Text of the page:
If the anomaly matches a known state using a recognition filter, the root cause of the problem may therefore be known. Using that information, ie, the trouble state, the response module 214 in combination with the response agent library 212 selects the appropriate response agent to return to the agent component 202 residing on the computer identified as having anomalous data. Can be used to do. Further details regarding adaptive reference module development and use can be found in the '956 application. In short, whether necessary through the use of an adaptive reference model or some other means, a necessary element of the present invention is the identification of specific anomalies that may be present on a given (eg, target) computer.

  There are three main types of anomalies that are suitable for repair in light of the present invention. First, there may be an unexpected absence (UA) anomaly (eg, an incomplete installation of a program or a deleted file or registry key) that occurs when the computer determines that data is lost. Second, unknown value (UV) anomalies that occur when it is determined that certain data is different from what it should be (for example, the file is corrupted, the registry key is modified, the process is rejected Or call stack exploitation). Repair of both of these types of abnormalities (in a highly automated manner) is possible using embodiments of the present invention. A third type of anomaly, the Unexpected Presence (UP) anomaly, occurs when a computer contains data that should not exist. Repairing this type of anomaly involves the deletion or removal of unexpected data.

  FIG. 3 is a flow diagram illustrating a process for anomaly detection using static and active computer scans. The static scan range 320 is configured appropriately (ie, not corrupted or infected with malware or virus) and forms a baseline or baseline of computer assets, a given computer or multiple Developed to identify a set of computer assets installed on a computer. This baseline can be developed as described in the '936 and 087 patents. An autostart mechanism 330 (eg, run key, scheduled task, service, etc.) is compiled with a static scan range 320. A static dependency analysis is performed at 350 and a complete set of statically dependent assets is obtained.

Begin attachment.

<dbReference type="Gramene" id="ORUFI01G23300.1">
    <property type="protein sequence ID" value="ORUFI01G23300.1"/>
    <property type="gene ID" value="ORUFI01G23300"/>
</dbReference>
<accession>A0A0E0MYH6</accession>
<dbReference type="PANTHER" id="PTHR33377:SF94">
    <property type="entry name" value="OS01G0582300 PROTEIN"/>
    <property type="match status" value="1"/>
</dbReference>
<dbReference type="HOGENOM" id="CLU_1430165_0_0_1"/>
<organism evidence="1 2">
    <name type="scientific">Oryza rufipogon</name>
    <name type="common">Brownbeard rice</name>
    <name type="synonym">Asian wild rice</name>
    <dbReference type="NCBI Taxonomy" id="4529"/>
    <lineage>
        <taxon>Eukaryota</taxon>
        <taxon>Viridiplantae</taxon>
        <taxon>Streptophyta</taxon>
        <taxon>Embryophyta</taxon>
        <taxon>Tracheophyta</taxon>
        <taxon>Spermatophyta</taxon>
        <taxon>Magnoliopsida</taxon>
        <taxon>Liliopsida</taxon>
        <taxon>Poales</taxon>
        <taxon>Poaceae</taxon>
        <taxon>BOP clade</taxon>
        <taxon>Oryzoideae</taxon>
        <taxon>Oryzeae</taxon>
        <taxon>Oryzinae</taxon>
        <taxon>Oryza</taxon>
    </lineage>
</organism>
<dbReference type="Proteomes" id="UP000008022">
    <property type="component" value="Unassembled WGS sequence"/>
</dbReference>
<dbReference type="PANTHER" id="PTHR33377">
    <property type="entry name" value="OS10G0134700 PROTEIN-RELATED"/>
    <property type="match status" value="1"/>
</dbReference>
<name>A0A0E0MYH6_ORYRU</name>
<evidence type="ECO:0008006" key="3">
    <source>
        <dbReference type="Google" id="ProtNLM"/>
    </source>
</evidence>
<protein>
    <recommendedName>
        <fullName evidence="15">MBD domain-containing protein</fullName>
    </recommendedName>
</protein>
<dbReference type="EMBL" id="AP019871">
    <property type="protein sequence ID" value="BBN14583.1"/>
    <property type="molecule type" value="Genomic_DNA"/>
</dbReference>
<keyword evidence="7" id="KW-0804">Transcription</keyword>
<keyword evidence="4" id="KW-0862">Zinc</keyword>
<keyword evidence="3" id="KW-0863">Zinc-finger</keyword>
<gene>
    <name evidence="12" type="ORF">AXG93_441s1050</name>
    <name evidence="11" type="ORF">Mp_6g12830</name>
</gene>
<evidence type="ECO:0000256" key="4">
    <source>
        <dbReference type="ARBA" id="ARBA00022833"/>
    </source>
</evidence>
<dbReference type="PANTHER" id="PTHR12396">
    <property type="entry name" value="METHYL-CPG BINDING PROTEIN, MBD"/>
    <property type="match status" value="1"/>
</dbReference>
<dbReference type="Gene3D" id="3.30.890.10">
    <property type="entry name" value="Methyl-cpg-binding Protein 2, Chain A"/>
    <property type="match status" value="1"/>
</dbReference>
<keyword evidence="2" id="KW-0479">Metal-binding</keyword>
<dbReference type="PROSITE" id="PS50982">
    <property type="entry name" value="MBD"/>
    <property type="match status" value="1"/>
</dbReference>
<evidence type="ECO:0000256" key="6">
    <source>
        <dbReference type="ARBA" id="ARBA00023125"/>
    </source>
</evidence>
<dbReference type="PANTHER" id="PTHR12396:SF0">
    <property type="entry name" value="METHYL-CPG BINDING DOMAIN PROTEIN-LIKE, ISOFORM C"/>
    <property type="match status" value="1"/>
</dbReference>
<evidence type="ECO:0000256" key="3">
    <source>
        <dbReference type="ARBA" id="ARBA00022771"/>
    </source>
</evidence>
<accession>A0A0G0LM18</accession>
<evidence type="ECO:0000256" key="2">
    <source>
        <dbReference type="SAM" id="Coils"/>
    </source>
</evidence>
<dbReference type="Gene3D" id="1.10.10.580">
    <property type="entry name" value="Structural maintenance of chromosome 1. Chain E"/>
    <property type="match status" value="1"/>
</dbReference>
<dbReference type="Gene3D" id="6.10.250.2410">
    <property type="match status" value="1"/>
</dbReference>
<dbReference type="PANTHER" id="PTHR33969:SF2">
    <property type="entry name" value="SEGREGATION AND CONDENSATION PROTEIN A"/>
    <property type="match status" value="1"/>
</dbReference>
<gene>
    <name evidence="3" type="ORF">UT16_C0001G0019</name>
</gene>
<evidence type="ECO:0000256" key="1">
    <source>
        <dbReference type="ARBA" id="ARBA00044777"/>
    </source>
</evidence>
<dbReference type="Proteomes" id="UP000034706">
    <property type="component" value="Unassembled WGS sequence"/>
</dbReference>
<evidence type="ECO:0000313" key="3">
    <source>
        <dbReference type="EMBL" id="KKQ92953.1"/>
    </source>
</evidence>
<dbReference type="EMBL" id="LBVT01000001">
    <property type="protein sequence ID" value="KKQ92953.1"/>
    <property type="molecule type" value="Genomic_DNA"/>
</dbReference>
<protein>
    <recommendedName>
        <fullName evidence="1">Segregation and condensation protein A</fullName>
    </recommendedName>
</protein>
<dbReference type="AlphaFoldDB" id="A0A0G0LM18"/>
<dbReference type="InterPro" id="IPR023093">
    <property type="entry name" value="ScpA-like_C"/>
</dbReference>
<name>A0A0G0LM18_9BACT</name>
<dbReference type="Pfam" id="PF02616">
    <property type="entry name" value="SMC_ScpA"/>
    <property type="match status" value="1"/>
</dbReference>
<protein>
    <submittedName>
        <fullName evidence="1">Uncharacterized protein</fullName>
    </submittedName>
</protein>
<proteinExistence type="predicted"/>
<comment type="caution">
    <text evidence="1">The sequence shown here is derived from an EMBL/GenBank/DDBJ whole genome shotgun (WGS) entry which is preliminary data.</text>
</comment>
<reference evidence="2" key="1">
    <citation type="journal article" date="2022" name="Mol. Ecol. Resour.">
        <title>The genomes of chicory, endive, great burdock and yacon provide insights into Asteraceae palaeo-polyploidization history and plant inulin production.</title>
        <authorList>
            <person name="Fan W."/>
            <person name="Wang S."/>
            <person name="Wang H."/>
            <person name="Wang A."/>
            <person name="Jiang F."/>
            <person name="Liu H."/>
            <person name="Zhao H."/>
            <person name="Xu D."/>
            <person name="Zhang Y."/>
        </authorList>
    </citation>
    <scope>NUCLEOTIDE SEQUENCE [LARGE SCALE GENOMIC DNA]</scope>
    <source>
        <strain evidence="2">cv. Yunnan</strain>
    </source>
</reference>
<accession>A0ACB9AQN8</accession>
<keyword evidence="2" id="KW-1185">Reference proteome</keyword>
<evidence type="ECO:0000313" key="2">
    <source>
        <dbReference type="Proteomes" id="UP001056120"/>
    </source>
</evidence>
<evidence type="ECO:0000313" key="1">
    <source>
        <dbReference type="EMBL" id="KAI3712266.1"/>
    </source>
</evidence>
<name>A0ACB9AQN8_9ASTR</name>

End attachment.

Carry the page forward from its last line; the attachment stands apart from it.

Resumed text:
Similarly, the active process 310 is cataloged. That associated runtime dependency 340 is analyzed to generate a complete set of dynamically dependent assets. The static and dynamic sets of assets are combined to produce an overall scan range. The items generated in steps 310-350 may be repeated periodically, as asset changes change, or as new assets are added to the overall scan range. Once the scan range is established, the asset is scanned 370 for a unique identifier. Newly discovered IDs (eg, GUID and UUID) are added 380 to the ID scan list. Static files and runtime processes are searched for IDs in the ID scan list. Newly identified assets are added to the scan range.

  To facilitate the techniques described herein, scan scope and runtime and static dependency techniques are described below. One technique is asset normalization. In order to be able to compare assets in memory, a unique identification was associated with in-memory assets, for example DLLs and memory of processes that are stable across different instances of different machines and processes on the same machine Developed for other items. Transformations are applied to the source code or normalized memory space to facilitate the development of unique asset identification. In one embodiment, the memory content of the executable code segment may be hashed using a cryptographic hash, and the set of hashes for all of the memory regions can be used as a module identification. Thus, a process can be identified by all hashes of its corresponding code segment. These normalized assets may be referred to as asset normalization models. The asset normalization model may be separate from or part of the adaptive reference model.

  The next set of techniques involves detecting behavioral anomalies. Relationships between memory assets can be considered assets for the purpose of anomaly detection. A first exemplary technique for detecting behavioral anomalies with a memory scanner that may be generated by malware is to detect DLL injection. The same application running on many systems has the same set of DLLs loaded in memory, and the set of executable code forms a unique identification of the process. If the correlation between a process and its loaded DLL is encoded as assets, these assets form a cluster of assets in the model, and DLLs injected by viruses or malware are unexpectedly present in the model Will generate anomalies.